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Freedom Camping in New Zealand

The Do's and Don'ts of Tent, Camper or Motorhome Holidaying in New Zealand

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Moke Lake Reserve, Queenstown, New Zealand

Moke Lake Reserve, Queenstown, New Zealand

Image Courtesy of New Zealand Tourism

What is Freedom Camping?

Freedom camping is a long-honored New Zealand tradition and refers to camping in places outside of camping grounds and holiday parks. In other words, it's about pitching your tent or parking your motorhome or campervan anywhere! Of course, this does not apply to private land. You should always check to make sure where you want to stop is open to the public.

With many large and spectacular wilderness areas throughout the New Zealand, freedom camping is a very appealing option for getting around the country. It gives you not only the flexibility of where you go, but it will be cheaper as well.

Freedom Camping Laws

Despite the popularity and appeal of freedom camping, it is not legal to park in just any public place you fancy. Unfortunately the actions of a minority of campers has resulted in increased scrutiny of freedom camping in recent years. New laws were passed by the government in 2011 in an attempt to regulate freedom camping and each local council also has specific by-laws that apply to its own region. These regulations vary amongst regions so it is important to check what they are for any area you are visiting.

In essence, the new laws allow for freedom camping in any area where it is not specifically prohibited. Although these prohibited areas will generally be signposted, it is best to check with the local Tourist Information Center where you can and can't freedom camp. Many councils have introduced specific areas for freedom camping.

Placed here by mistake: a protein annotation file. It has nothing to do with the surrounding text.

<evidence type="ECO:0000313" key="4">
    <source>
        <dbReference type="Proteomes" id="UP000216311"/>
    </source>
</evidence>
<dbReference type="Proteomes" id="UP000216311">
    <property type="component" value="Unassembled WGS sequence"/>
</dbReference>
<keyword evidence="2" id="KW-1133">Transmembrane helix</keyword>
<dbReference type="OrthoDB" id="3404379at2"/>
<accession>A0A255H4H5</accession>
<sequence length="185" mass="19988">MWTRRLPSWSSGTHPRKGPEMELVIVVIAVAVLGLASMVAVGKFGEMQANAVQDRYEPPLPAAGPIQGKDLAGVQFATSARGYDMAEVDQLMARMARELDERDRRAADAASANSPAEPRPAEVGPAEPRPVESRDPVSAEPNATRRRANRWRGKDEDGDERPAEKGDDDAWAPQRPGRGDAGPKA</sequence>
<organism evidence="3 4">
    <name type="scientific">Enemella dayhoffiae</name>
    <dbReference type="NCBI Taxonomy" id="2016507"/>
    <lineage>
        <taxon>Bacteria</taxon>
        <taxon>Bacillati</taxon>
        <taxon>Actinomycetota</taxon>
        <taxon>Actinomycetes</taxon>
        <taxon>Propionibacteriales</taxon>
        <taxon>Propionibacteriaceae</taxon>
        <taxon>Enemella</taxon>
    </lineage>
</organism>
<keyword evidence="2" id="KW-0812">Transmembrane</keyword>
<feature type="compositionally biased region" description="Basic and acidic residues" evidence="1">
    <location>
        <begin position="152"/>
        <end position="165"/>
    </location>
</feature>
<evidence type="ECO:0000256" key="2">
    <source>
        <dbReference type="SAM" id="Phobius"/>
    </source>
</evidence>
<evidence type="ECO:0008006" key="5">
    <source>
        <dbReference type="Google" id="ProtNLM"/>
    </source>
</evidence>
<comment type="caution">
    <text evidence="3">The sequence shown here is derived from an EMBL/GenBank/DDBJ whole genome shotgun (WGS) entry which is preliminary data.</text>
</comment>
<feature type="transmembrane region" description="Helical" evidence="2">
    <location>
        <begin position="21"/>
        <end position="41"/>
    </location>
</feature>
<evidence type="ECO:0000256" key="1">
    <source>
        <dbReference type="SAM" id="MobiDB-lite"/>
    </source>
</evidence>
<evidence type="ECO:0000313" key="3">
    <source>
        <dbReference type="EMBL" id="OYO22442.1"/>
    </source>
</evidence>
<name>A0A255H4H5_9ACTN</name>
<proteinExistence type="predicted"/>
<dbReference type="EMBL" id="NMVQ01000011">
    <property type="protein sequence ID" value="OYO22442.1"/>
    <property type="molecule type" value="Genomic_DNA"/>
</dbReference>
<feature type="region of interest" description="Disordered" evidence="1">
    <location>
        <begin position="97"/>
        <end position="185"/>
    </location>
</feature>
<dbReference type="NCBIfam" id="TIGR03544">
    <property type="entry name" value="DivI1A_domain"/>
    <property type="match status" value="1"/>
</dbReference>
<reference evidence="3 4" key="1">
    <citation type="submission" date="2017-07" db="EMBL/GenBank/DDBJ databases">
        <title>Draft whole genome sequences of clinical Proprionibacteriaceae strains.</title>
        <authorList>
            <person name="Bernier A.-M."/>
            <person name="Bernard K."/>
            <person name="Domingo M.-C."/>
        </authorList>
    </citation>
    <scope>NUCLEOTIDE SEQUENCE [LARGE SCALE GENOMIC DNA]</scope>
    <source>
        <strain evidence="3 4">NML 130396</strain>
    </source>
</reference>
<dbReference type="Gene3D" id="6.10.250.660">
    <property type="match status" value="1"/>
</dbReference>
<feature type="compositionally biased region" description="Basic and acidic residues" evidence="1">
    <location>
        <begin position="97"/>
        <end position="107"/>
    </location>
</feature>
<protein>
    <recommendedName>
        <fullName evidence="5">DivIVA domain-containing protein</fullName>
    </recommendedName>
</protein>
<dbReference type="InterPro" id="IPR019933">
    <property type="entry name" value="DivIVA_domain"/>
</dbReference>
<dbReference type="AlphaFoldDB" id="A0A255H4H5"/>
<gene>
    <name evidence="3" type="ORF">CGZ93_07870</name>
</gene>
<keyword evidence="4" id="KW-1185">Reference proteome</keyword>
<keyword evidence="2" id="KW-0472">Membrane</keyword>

Self Containment Certification

One 'loophole' which exists in the laws surrounding freedom camping in New Zealand is that there is no distinction made between camping with or without self contained facilities (on-board waste and water). This means that in a 'free' area where there are no facilities provided, you are still able to camp there even if you have no means of ablutions and waste disposal. While this is a good thing for responsible campers, it has unfortunately led to a lot of abuse, with people leaving rubbish and other 'pollution' in some areas, causing unsightly damage to the environment.

Unfortunately, this lack of responsible use has also led many local councils to attempt to ban freedom camping in some areas due to the leaving of rubbish. This is despite the fact that a self contained motorhome is very unlikely to do this. It seems a strange anomaly, but it appears to be a case of a few spoiling it for the majority.

If you hire a motorhome in New Zealand and it is equipped with a toilet, shower and waste water facilities, it will almost certainly have a Self Containment Certificate. Smaller vans and campers will not have these facilities. If you are hiring one of these then the responsible thing to do is to is to camp only at designated sites (such as campgrounds and holiday parks) that have their own facilities.

Planning Your Freedom Camping

When planning a camping trip in New Zealand it is worthwhile to consider whether or not you wish to spend any significant time freedom camping as opposed to staying in campsites and holiday parks. There are advantages and disadvantages to both:

Advantages of Freedom Camping

  • Greater flexibility

  • Able to be less organized (don't need to book ahead)

  • Greater seclusion

  • Generally you will have a larger vehicle or motorhome, so more room and comfort

  • Lower nightly accommodation costs (no camp fees)

Advantages of Campground/Holiday Park Camping

  • Generally better facilities

  • Nightly camp fees more than offset by cheaper vehicle rental rates for vehicles that are not self contained.

  • More social time

Most travelers to New Zealand on a camping or motorhome holiday would probably do a mixture of freedom camping and campground stays.

New Zealand is a wonderful place for a camping or motorhome holiday and there are many great driving trips in both islands. Just be sure to check out the rules on where you intend to stay and when in doubt, ask someone. And above all, have a great time while respecting New Zealand's precious environment.

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